chicken-and-egg - page 17

Chicken & Egg. Welfare and Food Together.
While we’re hopeful Avian Influenza (AI)
won’t return to our shores this year, we want
you to be fully prepared if it does. That’s why
the BHWT teamed up with Defra and other
organisations to produce a poster containing
helpful biosecurity tips for chicken keepers.
We recently caught up with the UK’s Chief
Veterinary Officer, Nigel Gibbens, and put
your questions to him about AI:
Q. A small backyard flock diagnosed with
AI dies rapidly, so how exactly does an
infected backyard flock impact on the
commercial sector and what evidence is
there to show that an infected backyard
flock can spread into the wild bird
population? And vice versa?
A. While bird flu can cause birds to die very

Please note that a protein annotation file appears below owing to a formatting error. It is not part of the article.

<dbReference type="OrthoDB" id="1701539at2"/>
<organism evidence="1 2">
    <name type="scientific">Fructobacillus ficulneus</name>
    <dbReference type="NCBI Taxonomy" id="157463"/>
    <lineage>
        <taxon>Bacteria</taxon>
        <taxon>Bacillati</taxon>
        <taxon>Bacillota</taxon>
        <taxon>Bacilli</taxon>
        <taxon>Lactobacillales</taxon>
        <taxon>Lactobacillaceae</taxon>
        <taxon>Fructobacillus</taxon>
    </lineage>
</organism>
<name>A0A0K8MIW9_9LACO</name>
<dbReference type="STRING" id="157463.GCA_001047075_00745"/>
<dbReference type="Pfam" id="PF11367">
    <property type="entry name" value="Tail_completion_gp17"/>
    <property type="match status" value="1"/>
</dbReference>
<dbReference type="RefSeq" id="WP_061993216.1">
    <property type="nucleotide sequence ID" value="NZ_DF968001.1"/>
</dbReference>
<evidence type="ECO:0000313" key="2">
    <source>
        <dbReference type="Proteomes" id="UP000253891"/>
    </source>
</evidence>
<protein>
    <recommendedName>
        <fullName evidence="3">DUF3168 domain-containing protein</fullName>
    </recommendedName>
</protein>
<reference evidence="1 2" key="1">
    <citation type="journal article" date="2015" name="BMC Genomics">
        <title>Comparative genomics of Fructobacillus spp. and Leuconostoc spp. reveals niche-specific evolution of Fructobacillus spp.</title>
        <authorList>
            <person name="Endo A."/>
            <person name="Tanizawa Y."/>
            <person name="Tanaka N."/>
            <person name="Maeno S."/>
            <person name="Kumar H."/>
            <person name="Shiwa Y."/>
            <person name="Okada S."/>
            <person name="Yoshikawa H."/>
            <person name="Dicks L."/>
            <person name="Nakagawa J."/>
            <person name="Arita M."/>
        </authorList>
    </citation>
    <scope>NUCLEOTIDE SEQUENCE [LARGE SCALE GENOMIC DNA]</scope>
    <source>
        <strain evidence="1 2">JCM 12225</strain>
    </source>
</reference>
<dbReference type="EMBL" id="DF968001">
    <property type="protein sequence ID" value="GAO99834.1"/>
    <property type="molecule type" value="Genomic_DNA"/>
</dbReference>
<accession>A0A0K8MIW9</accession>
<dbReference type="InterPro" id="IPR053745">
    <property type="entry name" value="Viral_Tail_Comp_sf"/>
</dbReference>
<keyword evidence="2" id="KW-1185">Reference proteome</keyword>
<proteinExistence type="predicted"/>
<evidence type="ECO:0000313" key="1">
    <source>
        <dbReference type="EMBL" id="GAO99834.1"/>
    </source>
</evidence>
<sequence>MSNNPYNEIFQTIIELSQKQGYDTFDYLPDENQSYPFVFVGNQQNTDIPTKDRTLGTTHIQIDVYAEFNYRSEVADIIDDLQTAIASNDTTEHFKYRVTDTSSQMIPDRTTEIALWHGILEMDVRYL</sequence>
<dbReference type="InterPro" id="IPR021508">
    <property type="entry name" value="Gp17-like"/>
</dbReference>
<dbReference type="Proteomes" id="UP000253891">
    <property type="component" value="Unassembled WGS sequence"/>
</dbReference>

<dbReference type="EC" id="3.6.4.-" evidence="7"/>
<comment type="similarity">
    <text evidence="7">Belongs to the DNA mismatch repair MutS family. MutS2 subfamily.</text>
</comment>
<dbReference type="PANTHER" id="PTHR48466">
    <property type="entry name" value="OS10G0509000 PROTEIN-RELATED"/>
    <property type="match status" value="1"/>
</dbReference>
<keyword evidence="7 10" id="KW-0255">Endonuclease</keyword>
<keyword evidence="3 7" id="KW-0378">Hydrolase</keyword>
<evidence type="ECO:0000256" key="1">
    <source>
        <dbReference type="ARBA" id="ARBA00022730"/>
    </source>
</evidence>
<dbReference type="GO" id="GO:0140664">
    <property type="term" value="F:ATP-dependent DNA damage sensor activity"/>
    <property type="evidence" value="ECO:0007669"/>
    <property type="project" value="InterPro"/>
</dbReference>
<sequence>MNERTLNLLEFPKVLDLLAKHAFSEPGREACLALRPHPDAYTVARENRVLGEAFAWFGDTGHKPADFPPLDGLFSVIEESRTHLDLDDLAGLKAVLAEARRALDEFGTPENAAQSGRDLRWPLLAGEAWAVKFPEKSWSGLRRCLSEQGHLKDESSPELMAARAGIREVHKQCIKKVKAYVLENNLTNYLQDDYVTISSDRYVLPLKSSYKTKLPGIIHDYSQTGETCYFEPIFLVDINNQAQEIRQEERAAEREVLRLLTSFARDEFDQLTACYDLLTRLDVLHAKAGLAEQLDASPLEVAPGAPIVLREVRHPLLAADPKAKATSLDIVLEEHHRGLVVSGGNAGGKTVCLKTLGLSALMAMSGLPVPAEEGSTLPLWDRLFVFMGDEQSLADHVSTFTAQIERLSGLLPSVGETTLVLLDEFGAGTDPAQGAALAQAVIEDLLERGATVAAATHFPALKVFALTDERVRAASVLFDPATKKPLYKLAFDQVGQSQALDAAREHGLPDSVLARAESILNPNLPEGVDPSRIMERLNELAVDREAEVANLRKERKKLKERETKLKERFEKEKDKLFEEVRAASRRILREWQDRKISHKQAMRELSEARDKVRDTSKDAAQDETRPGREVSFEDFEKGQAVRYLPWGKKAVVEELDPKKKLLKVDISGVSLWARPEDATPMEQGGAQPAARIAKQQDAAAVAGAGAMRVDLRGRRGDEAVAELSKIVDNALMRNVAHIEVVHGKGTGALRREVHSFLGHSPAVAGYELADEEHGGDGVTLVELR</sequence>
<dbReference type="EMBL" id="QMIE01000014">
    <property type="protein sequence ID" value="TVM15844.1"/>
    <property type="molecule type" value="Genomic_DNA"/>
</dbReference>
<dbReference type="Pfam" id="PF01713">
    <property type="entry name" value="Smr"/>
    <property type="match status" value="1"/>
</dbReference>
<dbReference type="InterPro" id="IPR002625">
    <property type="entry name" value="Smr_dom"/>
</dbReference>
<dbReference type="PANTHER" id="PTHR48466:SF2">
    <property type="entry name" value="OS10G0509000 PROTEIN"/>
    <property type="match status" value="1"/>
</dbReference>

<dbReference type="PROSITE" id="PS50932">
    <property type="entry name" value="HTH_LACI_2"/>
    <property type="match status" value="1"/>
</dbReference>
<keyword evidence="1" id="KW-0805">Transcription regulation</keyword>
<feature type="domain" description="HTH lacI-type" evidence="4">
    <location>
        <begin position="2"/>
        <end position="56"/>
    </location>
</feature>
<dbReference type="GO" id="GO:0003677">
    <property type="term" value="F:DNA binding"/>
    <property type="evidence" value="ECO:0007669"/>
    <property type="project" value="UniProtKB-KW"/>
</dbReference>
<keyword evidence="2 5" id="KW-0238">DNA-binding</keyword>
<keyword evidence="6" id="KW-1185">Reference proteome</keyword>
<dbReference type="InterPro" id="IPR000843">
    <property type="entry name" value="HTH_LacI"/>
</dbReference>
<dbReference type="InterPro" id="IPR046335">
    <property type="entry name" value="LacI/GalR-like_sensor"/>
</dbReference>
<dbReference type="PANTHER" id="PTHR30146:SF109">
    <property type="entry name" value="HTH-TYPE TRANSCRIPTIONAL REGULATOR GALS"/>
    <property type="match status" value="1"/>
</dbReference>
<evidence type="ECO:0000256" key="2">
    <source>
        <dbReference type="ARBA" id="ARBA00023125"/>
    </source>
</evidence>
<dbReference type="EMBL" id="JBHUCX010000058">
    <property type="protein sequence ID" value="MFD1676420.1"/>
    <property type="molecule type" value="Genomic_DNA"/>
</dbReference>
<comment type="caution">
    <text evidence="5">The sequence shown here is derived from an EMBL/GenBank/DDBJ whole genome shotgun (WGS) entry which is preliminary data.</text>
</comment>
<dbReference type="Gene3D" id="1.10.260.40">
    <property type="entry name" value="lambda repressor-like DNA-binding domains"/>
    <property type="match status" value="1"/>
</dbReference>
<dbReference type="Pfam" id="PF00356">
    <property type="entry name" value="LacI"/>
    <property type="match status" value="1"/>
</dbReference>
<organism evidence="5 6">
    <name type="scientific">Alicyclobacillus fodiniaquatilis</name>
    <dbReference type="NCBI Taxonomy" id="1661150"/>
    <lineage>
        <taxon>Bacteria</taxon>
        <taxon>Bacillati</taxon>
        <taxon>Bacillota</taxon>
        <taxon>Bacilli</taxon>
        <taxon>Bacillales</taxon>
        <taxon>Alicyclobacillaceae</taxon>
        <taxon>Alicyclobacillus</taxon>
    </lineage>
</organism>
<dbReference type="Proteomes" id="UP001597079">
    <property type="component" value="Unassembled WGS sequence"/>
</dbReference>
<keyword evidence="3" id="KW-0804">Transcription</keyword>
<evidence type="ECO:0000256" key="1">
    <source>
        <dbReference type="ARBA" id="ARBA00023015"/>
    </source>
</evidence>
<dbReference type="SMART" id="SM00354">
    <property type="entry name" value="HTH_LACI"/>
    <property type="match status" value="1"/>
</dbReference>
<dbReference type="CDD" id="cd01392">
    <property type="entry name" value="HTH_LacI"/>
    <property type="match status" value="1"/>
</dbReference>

quickly, it will depend on the level of contact
An interview with Defra
Nigel Gibbens, the UK’s
Chief Veterinary Officer
between the individual birds, the strain of
virus and the species of poultry present. For
most strains of bird flu, ducks and geese
tend not to show signs of sickness whereas
groups of turkeys and chickens often die
very quickly. Wild birds can act as bridging
species and spread disease between
backyard flocks and commercial premises.
The impact on the commercial sector is not
necessarily about disease spread but the
movement and trade restrictions we have
to impose when bird flu is confirmed. Any
outbreak, whether in a large commercial
producer or a small backyard flock, causes
the same restrictions on poultry movement
and trade, which can have a serious impact
on those who rely on poultry trade for their
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